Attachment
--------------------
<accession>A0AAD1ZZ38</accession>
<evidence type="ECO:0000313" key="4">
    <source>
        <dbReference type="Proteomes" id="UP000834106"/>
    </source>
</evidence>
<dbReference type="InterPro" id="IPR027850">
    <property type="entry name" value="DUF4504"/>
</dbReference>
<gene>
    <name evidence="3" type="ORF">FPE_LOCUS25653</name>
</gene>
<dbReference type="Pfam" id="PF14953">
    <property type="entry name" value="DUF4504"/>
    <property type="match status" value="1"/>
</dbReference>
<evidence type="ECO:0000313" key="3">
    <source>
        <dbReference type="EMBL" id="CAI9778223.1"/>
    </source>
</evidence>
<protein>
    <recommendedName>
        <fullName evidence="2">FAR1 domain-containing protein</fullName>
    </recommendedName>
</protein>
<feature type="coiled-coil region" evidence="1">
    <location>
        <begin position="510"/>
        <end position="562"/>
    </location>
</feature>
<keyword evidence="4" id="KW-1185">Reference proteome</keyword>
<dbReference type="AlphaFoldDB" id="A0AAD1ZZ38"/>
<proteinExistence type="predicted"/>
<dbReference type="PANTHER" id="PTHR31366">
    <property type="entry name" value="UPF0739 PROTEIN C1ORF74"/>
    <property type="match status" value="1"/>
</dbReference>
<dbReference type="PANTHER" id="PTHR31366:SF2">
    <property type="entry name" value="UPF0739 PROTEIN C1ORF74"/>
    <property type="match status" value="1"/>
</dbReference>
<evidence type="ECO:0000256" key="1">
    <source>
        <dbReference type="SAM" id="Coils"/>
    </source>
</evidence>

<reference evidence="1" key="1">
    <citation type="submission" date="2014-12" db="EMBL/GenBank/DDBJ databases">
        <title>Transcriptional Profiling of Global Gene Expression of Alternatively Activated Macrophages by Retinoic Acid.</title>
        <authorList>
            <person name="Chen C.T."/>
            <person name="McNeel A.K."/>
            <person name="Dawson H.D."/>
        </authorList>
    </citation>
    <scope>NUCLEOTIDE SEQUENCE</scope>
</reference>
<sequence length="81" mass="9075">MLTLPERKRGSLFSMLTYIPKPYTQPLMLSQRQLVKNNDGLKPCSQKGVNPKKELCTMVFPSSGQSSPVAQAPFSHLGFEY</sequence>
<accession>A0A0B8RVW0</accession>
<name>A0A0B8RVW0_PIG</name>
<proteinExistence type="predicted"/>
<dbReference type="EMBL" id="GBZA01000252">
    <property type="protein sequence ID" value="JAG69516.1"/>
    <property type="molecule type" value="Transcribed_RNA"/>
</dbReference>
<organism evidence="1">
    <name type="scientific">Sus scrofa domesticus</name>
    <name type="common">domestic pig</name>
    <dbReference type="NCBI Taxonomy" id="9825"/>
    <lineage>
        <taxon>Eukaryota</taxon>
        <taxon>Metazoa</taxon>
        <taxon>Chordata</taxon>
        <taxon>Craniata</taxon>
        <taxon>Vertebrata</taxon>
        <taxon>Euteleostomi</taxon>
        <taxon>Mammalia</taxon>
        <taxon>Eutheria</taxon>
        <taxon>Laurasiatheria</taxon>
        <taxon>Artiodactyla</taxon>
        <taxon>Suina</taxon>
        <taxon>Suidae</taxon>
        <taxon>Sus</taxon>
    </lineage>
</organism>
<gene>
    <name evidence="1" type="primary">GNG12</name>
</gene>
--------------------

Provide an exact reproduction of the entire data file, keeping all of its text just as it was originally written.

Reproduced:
<accession>A0AAD1ZZ38</accession>
<evidence type="ECO:0000313" key="4">
    <source>
        <dbReference type="Proteomes" id="UP000834106"/>
    </source>
</evidence>
<dbReference type="InterPro" id="IPR027850">
    <property type="entry name" value="DUF4504"/>
</dbReference>
<gene>
    <name evidence="3" type="ORF">FPE_LOCUS25653</name>
</gene>
<dbReference type="Pfam" id="PF14953">
    <property type="entry name" value="DUF4504"/>
    <property type="match status" value="1"/>
</dbReference>
<evidence type="ECO:0000313" key="3">
    <source>
        <dbReference type="EMBL" id="CAI9778223.1"/>
    </source>
</evidence>
<protein>
    <recommendedName>
        <fullName evidence="2">FAR1 domain-containing protein</fullName>
    </recommendedName>
</protein>
<feature type="coiled-coil region" evidence="1">
    <location>
        <begin position="510"/>
        <end position="562"/>
    </location>
</feature>
<keyword evidence="4" id="KW-1185">Reference proteome</keyword>
<dbReference type="AlphaFoldDB" id="A0AAD1ZZ38"/>
<proteinExistence type="predicted"/>
<dbReference type="PANTHER" id="PTHR31366">
    <property type="entry name" value="UPF0739 PROTEIN C1ORF74"/>
    <property type="match status" value="1"/>
</dbReference>
<dbReference type="PANTHER" id="PTHR31366:SF2">
    <property type="entry name" value="UPF0739 PROTEIN C1ORF74"/>
    <property type="match status" value="1"/>
</dbReference>
<evidence type="ECO:0000256" key="1">
    <source>
        <dbReference type="SAM" id="Coils"/>
    </source>
</evidence>

<reference evidence="1" key="1">
    <citation type="submission" date="2014-12" db="EMBL/GenBank/DDBJ databases">
        <title>Transcriptional Profiling of Global Gene Expression of Alternatively Activated Macrophages by Retinoic Acid.</title>
        <authorList>
            <person name="Chen C.T."/>
            <person name="McNeel A.K."/>
            <person name="Dawson H.D."/>
        </authorList>
    </citation>
    <scope>NUCLEOTIDE SEQUENCE</scope>
</reference>
<sequence length="81" mass="9075">MLTLPERKRGSLFSMLTYIPKPYTQPLMLSQRQLVKNNDGLKPCSQKGVNPKKELCTMVFPSSGQSSPVAQAPFSHLGFEY</sequence>
<accession>A0A0B8RVW0</accession>
<name>A0A0B8RVW0_PIG</name>
<proteinExistence type="predicted"/>
<dbReference type="EMBL" id="GBZA01000252">
    <property type="protein sequence ID" value="JAG69516.1"/>
    <property type="molecule type" value="Transcribed_RNA"/>
</dbReference>
<organism evidence="1">
    <name type="scientific">Sus scrofa domesticus</name>
    <name type="common">domestic pig</name>
    <dbReference type="NCBI Taxonomy" id="9825"/>
    <lineage>
        <taxon>Eukaryota</taxon>
        <taxon>Metazoa</taxon>
        <taxon>Chordata</taxon>
        <taxon>Craniata</taxon>
        <taxon>Vertebrata</taxon>
        <taxon>Euteleostomi</taxon>
        <taxon>Mammalia</taxon>
        <taxon>Eutheria</taxon>
        <taxon>Laurasiatheria</taxon>
        <taxon>Artiodactyla</taxon>
        <taxon>Suina</taxon>
        <taxon>Suidae</taxon>
        <taxon>Sus</taxon>
    </lineage>
</organism>
<gene>
    <name evidence="1" type="primary">GNG12</name>
</gene>